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I've been able to learn a lot about array manipulating, but was wondering how to go about shifting the elements around in the array, I'd like to try to add one more sot in the array initialized it with 0 and shift the elements around.

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Do you want to insert an element into the beginning? is that a plain C array? –  sharptooth Apr 13 '11 at 7:01

3 Answers 3

up vote 0 down vote accepted

Let's say you have an array:

char*  cArr = new char[20];

for(int i = 0; i < 20; ++i)
{
    cArr[i] = i;
}

If you want to shift the array to add something at a specific index, you'll have to first setup a backup pointer to the old array, make a new array, and copy the data over. Actually, you'd have to consider doing this for a lot of the array manipulation you want to do if the size is going to change.

// create backup and new array one larger
char* backup = cArr;
cArr = new char[20 + 1];

// lets say you want to shift the 3rd position to the right, which in 0-indexing is 2
int shiftIndex= 2;

// copy the unshifted data from the backup to the beginning of the new array
memcpy(cArr, backup, shiftIndex);    
// copy the shifted data the the later part of the new array
memcpy(cArr + shiftIndex + 1, backup + shiftIndex, 20 - shiftIndex);

// cleanup the backup array
delete [] backup;
backup = nullptr;

Now you have unset data, or a open spot in the array at cArr[shiftIndex]. So, this is just one example of what you can do. [disclaimer, I did not type this example out in a compiler, and I'm busy studying for a midterm, so I apologize if there are any errors]
Anyway, I hope this helps you!

And for reference, check this out: memcpy.

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1  
You use delete to release an array allocated with new[] - that's undefined behavior. You should use delete[] or better yet just use std::vector. –  sharptooth Apr 13 '11 at 10:07
    
@sharptooth The person who asked the question said they wanted to learn about array manipulation, otherwise I would have mentioned vector or list. –  leetNightshade Apr 13 '11 at 15:13

First I want to mention, that shifting elements in the array is an algorithmically expensive problem: it is O(N) and if you are going to do it frequently you should consider using linked list instead, for which the insertion is a O(1) operation (however you lose the indexing capabilities and you need more memory to store your data). Now the code to do what you've been asking for:

#include <iterator>
#include <iostream>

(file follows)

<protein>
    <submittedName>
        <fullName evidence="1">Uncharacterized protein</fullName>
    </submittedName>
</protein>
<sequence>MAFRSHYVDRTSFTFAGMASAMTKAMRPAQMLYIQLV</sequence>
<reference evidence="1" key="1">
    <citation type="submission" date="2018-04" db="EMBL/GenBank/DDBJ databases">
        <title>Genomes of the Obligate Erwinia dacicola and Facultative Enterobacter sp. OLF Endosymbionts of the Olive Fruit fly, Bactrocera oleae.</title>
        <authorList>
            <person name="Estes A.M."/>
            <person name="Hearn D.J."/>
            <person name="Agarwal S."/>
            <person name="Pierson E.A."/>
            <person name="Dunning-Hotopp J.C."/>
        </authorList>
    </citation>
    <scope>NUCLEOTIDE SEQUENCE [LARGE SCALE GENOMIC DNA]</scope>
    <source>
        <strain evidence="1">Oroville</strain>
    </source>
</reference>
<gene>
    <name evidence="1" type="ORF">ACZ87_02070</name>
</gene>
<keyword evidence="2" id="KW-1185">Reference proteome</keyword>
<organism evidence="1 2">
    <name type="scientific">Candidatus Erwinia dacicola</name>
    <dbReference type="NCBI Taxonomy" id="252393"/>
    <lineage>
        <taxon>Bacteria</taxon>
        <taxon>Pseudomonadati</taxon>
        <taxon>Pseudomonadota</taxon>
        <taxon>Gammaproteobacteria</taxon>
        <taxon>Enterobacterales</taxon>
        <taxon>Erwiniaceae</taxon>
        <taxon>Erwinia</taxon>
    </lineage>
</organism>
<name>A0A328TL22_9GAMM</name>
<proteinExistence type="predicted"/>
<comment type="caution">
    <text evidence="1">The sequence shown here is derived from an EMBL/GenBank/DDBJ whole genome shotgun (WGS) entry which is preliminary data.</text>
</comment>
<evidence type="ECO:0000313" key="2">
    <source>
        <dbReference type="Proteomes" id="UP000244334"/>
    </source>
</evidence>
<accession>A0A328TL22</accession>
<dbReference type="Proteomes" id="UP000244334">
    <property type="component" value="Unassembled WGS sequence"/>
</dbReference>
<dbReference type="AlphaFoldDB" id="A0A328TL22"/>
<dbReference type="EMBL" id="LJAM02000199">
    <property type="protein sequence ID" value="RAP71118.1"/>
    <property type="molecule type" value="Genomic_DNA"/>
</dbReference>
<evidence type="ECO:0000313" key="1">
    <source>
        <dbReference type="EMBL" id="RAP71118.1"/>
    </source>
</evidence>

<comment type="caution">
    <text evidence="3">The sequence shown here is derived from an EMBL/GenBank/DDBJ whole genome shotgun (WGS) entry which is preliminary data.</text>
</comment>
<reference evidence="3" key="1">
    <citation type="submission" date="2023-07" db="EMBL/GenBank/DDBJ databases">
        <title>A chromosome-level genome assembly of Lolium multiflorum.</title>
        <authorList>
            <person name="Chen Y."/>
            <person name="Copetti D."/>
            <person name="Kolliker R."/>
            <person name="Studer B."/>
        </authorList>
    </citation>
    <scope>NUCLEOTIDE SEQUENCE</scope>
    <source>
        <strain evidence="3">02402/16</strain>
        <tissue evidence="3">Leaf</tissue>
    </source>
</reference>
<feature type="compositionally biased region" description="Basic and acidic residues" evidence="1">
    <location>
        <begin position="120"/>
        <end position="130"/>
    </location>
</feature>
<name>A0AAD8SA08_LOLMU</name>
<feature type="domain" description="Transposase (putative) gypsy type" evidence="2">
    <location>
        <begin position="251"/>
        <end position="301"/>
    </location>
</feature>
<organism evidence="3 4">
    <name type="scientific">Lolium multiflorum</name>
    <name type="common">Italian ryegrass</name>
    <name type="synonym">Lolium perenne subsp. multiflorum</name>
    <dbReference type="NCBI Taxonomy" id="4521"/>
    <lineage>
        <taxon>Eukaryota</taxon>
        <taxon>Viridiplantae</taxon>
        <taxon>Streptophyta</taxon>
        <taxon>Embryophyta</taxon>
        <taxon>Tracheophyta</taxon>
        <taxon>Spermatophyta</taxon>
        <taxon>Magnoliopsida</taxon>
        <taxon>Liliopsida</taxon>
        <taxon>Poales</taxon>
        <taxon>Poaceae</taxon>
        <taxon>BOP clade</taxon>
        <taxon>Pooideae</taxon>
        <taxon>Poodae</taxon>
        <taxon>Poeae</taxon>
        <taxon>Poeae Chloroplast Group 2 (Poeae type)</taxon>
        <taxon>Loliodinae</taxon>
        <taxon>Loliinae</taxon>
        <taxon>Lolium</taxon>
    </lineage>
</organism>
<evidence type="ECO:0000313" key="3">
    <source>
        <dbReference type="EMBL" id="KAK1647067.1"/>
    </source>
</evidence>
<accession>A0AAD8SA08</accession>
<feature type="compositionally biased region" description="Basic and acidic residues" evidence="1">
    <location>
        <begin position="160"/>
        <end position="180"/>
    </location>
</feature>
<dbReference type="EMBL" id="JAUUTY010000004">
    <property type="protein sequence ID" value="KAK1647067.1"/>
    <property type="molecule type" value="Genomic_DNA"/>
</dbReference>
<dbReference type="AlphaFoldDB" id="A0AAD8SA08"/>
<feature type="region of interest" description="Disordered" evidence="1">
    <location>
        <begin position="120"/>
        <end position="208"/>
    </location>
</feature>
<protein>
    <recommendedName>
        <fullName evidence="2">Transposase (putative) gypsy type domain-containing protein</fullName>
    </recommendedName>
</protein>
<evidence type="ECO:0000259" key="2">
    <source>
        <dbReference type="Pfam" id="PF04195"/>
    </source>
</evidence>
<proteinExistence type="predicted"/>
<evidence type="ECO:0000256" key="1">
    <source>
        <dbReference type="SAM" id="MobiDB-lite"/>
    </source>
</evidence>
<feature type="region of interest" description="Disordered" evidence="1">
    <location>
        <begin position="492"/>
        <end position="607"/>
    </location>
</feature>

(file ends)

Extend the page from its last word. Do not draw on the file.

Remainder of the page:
#include <vector>
#include <algorithm>

using namespace std;

int main(int, char**) {
    vector<int> rands(5);
    generate(rands.begin(), rands.end(), rand);

    cout << "Initial array:\n";
    copy(rands.begin(), rands.end(), ostream_iterator<int>(cout, "\n"));

    vector<int> zeros(3);
    fill(zeros.begin(), zeros.end(), 0);

    vector<int>::size_type insert_position = 3, insert_count = 2;

    // Here's the actual insertion
    // insert from other collection:
    rands.insert(rands.begin() + insert_position, zeros.begin(), zeros.end());
    // insert a value into the beginning:
    rands.insert(rands.begin(), insert_count, -1);

    cout << "Initial array with inserted elements:\n";
    copy(rands.begin(), rands.end(), ostream_iterator<int>(cout, "\n"));
}

So inserting is actually a method of the vector. Calling it would resize the vector, copy elements to their new shifted location and then copy elements from other data structure into their new positions. Resizing the vector might also trigger the allocation of new memory chunk, copying the old elements into it and deleting the old array. If you use c-style arrays rather than vectors, than you would have to worry about all the aforementioned steps yourself.

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+1 for your post, but not as an answer to his question as he asked about learning of manipulation of arrays. Yes he should know how to do this using the std lib, but if he wants to be a more well-rounded programmer he should be able to know how to do what he asked about. Besides, the manipulation of a contiguous array is basically what's going on behind a vector, and he could learn to roll his own class if he wanted to. –  leetNightshade Apr 13 '11 at 15:17

You can't do that with arrays. Have a look at STL and specifically at list data set.

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Why std::list<> and not std::vector<> or std::deque<>, which are much closer in spirit to an array? –  ildjarn Apr 13 '11 at 7:03
    
You can use vector and deque, but list is the simplest type that is very efficient at inserting elements anywhere at the container. I believe that this is what the OP is asking about. –  kgiannakakis Apr 13 '11 at 7:06
    
Agreed to some extent, however I think a more fundamental property of arrays that should not be disregarded is random-access, which std::list<> of course does not provide. –  ildjarn Apr 13 '11 at 7:12
    
You are right about this. It depends on what feature is more important to the user. –  kgiannakakis Apr 13 '11 at 7:35
    
In most uses, vector or deque will outperform list even when inserting into the middle. The real argument for list, in certain cases, is that insertions and erasures don't invalidate iterators, like they do with vector. –  James Kanze Apr 13 '11 at 7:59

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